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summer melt

Hands Down, the Best Part of my Job

By Savannah Wright
July 2, 2016

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As a young girl, I would play “school.” My friends would sit in a desk and complete old student workbook pages while I wrote on a small chalkboard. But it wasn’t until I stood in front of my own students that I finally understood why people said, “teaching is the most rewarding profession.”

Working with students who showed immense potential but lacked the necessary resources to get ahead opened my eyes to the many injustices that our students face. So when I learned of our school’s partnership with OneGoal, I saw that the program’s philosophy and curriculum were aligned with my personal and professional goals of focusing attention on building academic readiness and the soft skills necessary to persist in college. I became a OneGoal Program Director, charged with helping my cohort of 26 Fellows realize their post-secondary dreams.

As a Program Director, I had the pleasure of working closely with many students, but one who really sticks out is Shania. I was her Spanish teacher, her volleyball coach, and now her Program Director. In Shania, I saw someone who was academically focused but sometimes impulsive. Here was a student with the potential to be the first member of her family to go to college, but who didn’t have the guidance on how to overcome the obstacles to get there. As our group worked together, I witnessed Shania grow into a determined, confident, and professional young leader. She became the backbone of our cohort, completing work at an exemplary level, acting out of integrity, and assisting her peers in completing tasks essential to college enrollment. One thing became increasingly clear to me; nothing was going to stop Shania from getting accepted into college.

I remember the days that Shania received acceptance letters. Shania would enter class with a huge smile and ask if she could take her acceptance letters to our college counselor, who then hung all senior acceptance letters on a large wall in our school’s main hallway. Shania contributed 11 acceptance letters to that wall. This is due to her diligence in using every minute of class time wisely and working tirelessly to complete 24 college applications. After narrowing it down to schools that offered her desired nursing major, we anxiously awaited financial aid award letters. This is the final piece of information we needed to decide which college would be a best-fit for Shania. She plans to attend Northern Illinois University in the fall.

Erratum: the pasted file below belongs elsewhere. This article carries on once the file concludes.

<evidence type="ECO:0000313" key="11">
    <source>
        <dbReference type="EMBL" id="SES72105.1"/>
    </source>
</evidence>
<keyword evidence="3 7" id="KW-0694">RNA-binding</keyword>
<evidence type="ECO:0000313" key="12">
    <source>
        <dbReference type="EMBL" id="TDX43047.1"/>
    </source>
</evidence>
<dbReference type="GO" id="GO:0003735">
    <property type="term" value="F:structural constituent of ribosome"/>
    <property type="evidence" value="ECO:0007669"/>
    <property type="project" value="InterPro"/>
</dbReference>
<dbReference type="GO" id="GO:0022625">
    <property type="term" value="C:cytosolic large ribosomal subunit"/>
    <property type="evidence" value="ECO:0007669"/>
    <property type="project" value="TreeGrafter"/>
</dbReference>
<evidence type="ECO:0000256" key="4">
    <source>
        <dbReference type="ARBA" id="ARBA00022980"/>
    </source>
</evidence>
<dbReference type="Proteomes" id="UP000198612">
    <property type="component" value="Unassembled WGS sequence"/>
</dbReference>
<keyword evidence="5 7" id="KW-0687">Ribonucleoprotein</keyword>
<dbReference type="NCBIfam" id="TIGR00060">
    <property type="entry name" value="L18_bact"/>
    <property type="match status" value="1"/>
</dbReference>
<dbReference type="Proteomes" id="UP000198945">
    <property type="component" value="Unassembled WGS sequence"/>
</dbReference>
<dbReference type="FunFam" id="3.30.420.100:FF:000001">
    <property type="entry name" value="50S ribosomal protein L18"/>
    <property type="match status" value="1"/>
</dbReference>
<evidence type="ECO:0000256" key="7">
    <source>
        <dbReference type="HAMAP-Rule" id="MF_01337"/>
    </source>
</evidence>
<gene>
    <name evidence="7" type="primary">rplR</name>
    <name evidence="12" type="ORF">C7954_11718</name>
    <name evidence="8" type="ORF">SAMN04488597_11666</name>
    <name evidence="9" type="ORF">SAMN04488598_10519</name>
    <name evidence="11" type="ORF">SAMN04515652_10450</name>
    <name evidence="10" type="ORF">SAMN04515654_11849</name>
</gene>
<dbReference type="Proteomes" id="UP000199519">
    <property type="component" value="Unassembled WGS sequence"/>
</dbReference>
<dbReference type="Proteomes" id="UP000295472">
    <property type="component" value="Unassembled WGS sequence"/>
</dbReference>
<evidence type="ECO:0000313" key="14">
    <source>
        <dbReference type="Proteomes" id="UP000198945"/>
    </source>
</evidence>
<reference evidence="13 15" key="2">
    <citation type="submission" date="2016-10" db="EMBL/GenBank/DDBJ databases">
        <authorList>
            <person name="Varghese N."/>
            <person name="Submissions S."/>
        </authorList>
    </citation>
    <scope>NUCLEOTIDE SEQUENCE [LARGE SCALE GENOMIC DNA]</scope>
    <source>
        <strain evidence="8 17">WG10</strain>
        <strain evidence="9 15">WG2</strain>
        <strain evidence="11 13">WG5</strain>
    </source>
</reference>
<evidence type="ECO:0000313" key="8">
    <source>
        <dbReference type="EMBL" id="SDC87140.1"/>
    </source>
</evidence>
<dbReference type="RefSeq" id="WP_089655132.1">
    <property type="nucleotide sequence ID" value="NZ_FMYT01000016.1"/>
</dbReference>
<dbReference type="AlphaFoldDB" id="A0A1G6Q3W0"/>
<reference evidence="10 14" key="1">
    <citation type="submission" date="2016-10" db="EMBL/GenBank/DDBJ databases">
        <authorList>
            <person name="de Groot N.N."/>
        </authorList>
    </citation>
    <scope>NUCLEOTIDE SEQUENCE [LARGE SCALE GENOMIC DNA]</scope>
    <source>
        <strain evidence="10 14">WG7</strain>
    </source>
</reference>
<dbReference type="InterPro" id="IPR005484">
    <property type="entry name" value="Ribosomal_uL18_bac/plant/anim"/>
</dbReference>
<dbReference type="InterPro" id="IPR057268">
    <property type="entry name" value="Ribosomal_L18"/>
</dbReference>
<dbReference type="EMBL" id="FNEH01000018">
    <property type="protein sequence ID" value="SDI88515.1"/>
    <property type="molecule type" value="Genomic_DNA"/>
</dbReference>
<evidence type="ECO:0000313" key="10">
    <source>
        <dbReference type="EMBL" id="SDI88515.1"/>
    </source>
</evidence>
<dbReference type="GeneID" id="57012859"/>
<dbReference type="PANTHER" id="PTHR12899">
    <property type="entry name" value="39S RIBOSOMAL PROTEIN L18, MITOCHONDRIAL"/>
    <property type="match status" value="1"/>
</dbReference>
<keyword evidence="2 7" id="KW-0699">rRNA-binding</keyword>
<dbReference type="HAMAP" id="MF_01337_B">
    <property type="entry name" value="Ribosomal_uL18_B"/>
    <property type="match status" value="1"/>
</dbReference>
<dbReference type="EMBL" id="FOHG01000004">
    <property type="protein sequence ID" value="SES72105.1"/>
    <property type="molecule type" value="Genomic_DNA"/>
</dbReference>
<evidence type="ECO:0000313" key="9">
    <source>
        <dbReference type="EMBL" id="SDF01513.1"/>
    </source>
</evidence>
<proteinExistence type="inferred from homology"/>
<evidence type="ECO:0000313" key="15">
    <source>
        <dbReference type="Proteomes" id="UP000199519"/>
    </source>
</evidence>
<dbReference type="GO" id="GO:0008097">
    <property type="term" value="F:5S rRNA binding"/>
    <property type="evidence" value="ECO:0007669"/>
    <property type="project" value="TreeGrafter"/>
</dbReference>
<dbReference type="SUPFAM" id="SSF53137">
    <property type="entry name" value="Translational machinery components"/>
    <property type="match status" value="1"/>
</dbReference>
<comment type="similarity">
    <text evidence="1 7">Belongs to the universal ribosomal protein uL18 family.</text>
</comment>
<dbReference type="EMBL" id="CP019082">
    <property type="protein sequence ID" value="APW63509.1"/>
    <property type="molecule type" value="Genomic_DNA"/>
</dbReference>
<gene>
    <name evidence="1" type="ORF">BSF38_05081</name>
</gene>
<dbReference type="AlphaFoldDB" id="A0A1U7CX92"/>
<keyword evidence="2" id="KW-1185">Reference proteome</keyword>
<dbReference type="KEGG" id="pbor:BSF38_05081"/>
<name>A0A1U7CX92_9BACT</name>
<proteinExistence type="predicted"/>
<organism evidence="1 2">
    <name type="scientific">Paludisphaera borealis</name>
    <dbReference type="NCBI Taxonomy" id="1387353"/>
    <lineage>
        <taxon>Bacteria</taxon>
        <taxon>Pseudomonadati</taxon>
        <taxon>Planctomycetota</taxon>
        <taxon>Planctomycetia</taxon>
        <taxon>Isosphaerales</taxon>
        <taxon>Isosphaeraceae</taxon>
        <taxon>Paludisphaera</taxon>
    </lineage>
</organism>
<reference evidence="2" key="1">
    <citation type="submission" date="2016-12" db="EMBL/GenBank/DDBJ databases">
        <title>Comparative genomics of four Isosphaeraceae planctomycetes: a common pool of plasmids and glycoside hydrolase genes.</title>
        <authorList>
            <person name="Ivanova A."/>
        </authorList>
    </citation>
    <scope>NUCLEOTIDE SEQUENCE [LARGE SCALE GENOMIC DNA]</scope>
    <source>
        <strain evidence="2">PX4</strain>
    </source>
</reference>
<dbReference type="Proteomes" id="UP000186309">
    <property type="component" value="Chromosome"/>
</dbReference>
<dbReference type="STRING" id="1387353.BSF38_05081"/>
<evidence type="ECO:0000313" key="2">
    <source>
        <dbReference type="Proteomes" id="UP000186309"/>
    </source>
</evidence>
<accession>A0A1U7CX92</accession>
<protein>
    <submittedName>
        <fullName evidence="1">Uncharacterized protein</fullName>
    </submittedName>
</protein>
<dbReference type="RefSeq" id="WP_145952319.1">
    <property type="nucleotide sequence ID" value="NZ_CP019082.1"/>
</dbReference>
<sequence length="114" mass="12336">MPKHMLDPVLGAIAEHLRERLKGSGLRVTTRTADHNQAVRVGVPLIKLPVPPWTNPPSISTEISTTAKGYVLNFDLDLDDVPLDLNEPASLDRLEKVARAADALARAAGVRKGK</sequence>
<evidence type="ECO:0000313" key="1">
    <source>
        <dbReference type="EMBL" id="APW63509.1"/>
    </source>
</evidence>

Shania strikes me with her bravery, now getting ready to leave behind the comforts of home in Chicago and head to NIU for college. But any sense of nervousness about the move is clouded by the excitement and readiness she feels. She tells me that she can’t wait to meet new people, join intramural sports, and explore the new environment and independence. But while she’s leaving home, she always has her family top of mind. Shania is aware that in going to college, she’s not only impacting her own future but the future of her younger sisters. She shared with me, “Being a first generation college student means I can be a role model for my little sisters and set the standard for what I hope they will also achieve. My parents will be so proud.”

They should be proud. As Shania and her classmates in our OneGoal cohort enter their first year of college this fall, I look forward to continuing to support them academically and socially. I want them to experience all the emotions that come with college, like the stress of finals, pulling all-nighters, long hours in the library with friends, and the joy of acing a test or delivering a final report they feel pride in.

Being a Program Director has become, hands down, the best part of my job. The relationships that I develop with individual students and their families, and the bonds we form as a cohort, are unparalleled. I learn just as much from them about resilience and ambition as they learn from me about professionalism and leadership. Every minute of this work feels meaningful and I can see the impact it is having on individual students—like Shania—classrooms of students, entire schools, even cities and ultimately, the nation as a whole.

As Shania and all of the Fellows in our cohort take their first steps into a college classroom, I know my role is far from over. I want them to know they will succeed in whichever avenues they choose in college and my role is to provide the support to add to their successes.

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